Managers need 1 on 1s too. Just because someone is high up in your company, or even just rising in the ranks, doesn't mean they don't need them. How else will they have a pressure relief valve to talk about things they're struggling with, give and receive feedback, talk about their goals and growth, and all the other things that go into 1 on 1s? The common answer is that they won't talk about these things, and it will not only make them more likely to get frustrated, but it will hurt their team.

How to succeed: Set a good example and make sure top to bottom people have 1 on 1s. There's a reason Ben Horowitz made it a fireable offense for not having them.

Your example of making the most of the meetings will trickle down and become a value in your company or team. Also, encourage managers to have peer 1 on 1s with other managers at their level; it gives both of them an outlet to share tactics, wins, struggles, and empathize with someone else in their situation.

Failure #3: Giving them too much IC work

Expecting your managers to ship significant amounts of individual contributor (IC) work is setting them up to fail as managers. Especially when someone is new to managing, it's tempting to do the IC work they were already good at, instead of dealing with new challenges of being a manager.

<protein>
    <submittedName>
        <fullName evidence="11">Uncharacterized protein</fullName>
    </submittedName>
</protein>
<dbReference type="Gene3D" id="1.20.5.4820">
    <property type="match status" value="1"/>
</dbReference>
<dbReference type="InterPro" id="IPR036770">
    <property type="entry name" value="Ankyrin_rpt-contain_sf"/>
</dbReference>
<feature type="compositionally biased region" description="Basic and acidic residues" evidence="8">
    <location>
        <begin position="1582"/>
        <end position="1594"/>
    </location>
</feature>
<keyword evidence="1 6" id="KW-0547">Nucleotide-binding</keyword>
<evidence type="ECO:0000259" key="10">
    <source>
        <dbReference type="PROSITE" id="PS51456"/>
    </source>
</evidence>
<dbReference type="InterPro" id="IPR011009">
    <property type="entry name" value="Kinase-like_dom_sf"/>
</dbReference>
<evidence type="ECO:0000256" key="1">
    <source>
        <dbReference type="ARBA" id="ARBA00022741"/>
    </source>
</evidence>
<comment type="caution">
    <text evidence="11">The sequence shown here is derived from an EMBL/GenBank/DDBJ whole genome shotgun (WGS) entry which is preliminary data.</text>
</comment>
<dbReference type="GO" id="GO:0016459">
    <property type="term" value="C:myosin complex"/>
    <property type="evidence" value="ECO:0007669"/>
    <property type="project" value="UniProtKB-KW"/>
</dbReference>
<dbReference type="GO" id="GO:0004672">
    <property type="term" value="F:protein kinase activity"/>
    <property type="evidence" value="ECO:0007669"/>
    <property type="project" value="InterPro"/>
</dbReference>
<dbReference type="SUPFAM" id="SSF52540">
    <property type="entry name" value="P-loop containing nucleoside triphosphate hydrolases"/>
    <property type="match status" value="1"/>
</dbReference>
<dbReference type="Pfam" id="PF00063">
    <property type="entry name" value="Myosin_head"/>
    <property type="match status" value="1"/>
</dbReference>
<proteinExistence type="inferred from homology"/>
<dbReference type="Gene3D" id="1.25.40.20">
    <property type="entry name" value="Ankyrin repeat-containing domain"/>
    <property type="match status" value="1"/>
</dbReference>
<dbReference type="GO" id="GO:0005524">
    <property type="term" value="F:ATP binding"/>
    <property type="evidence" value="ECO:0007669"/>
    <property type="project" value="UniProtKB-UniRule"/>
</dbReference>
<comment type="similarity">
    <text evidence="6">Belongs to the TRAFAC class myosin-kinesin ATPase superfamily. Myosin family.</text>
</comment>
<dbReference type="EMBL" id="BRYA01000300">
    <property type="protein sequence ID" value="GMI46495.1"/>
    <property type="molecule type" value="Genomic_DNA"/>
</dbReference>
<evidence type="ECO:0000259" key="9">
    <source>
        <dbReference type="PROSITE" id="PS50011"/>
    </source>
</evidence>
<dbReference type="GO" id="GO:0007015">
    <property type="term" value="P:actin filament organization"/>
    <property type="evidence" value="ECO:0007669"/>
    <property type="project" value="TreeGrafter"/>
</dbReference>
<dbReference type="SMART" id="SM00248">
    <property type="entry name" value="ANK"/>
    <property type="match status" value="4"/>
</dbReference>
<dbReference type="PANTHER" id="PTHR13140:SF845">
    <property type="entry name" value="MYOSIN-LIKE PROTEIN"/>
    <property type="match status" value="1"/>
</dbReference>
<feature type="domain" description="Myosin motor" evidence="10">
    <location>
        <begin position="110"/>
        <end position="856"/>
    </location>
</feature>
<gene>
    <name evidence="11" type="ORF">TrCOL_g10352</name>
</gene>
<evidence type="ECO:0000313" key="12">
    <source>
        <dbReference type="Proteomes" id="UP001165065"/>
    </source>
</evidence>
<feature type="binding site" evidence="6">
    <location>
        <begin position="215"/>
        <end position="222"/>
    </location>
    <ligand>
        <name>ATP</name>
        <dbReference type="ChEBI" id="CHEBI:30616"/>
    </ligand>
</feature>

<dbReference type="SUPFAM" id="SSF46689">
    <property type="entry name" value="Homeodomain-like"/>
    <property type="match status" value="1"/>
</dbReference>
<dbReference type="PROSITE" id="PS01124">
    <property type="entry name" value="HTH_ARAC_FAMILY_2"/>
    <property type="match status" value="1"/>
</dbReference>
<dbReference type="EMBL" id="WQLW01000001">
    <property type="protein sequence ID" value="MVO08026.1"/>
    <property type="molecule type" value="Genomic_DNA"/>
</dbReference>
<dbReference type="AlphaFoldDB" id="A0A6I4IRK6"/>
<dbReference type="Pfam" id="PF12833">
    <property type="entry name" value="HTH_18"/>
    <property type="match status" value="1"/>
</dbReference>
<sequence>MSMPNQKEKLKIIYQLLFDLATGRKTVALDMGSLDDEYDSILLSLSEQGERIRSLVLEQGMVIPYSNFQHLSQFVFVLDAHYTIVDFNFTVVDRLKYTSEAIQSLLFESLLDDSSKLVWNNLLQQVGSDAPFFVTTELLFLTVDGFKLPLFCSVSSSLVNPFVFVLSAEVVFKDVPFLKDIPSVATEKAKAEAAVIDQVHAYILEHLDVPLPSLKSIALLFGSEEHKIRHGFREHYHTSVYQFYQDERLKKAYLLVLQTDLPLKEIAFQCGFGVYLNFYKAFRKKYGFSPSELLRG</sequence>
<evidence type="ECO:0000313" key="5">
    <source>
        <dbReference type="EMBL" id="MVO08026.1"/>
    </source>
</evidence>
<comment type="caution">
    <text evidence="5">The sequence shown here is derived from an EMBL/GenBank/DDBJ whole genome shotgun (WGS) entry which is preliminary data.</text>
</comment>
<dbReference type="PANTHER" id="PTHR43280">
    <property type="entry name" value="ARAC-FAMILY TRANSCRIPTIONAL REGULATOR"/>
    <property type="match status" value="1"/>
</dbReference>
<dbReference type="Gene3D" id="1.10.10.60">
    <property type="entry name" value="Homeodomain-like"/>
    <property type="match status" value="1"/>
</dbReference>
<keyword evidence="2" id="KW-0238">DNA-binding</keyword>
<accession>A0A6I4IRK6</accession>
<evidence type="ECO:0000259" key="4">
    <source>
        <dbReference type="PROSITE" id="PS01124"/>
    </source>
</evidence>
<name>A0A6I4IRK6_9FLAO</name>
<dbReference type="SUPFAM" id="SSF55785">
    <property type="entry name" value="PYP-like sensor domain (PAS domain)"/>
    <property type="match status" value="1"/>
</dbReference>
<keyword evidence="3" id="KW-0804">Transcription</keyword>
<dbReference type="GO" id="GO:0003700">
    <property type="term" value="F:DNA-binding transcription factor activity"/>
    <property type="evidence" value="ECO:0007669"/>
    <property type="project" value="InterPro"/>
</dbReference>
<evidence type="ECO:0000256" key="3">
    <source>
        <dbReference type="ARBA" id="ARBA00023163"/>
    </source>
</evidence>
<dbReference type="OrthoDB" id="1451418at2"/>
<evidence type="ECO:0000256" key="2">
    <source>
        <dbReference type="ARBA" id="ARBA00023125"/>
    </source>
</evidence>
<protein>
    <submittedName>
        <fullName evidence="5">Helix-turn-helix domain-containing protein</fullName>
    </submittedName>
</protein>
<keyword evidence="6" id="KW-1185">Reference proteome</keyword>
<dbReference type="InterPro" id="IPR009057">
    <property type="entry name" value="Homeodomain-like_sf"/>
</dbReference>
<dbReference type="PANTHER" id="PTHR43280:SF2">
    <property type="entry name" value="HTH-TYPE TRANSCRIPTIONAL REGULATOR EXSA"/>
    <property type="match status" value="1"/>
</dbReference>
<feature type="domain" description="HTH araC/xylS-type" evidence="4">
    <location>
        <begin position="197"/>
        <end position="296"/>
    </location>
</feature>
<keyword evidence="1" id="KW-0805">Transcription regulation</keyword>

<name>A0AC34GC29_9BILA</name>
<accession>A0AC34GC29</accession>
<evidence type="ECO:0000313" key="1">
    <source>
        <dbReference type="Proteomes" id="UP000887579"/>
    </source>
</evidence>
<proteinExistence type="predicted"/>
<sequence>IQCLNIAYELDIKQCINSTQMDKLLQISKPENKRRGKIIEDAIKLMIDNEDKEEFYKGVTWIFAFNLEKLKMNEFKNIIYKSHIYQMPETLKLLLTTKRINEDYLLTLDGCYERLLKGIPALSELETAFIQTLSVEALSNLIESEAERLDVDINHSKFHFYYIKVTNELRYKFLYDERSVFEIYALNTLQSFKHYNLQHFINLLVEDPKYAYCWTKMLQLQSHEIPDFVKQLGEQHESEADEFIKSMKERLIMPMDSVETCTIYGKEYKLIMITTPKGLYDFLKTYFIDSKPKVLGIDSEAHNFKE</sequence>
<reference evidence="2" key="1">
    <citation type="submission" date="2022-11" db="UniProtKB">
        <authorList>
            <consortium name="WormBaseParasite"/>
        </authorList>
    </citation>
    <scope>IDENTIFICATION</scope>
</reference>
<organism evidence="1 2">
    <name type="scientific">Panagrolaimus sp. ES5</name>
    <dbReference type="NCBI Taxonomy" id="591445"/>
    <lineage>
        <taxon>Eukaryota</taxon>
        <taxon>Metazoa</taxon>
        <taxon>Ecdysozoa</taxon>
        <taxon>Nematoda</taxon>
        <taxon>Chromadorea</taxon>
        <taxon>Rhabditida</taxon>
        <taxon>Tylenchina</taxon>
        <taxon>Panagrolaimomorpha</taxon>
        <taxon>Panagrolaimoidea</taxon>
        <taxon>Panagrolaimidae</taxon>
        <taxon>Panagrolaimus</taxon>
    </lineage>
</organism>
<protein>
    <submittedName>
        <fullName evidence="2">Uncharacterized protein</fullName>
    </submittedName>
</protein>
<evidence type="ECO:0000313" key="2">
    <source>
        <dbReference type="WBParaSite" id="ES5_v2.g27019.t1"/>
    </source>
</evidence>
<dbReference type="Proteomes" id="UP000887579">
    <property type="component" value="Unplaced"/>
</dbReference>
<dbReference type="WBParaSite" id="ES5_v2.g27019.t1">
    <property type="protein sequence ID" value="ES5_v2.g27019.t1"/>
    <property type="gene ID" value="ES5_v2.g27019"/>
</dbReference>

Further, the more you give them IC responsibility, the more likely they are to avoid the hard, new, awkward management tasks. The more they avoid them, the worse it gets for their team as problems fester and resentment grows.

For many companies, having someone be exclusively an individual contributor isn't possible for a variety of reasons. Unfortunately, this opens up a can of worms, because task switching becomes quite difficult. Maker and manager hours are simply not the same. They use different parts of your brain, and quite often so called maker hours need to be just that: a sustained set of hours to get in the zone.  This does not go well with the interrupt-driven, meeting heavy life of a manager.

How to succeed: A manager is a multiplier and so there is no amount of IC work they can slave over that compares to getting the most out of a team of people. Help your new managers manage their schedules so they help their team succeed first. Then, if they still have IC work, give them a limited, defined time like a "no meetings day" to do that work uninterrupted.

Failure #4: Not promoting the right people

Just because someone was a great individual contributor, does not mean they'll be a good manager. In fact, many of your best IC's will not want to be managers, but are often pushed into the role either by the organization, or because it's the only way to advance and get raises.

When you have people in management for the wrong reasons, it will show in how they treat those they manage, and makes them less likely to want to learn the skills needed to be a great manager. They may even fall into habits (when paired with #3) where they pick off the best projects and leave less desirable tasks for their team.

There's a lot of reasons people shouldn't be managers, but they still often end up as managers. They and their teams suffer greatly, because of it.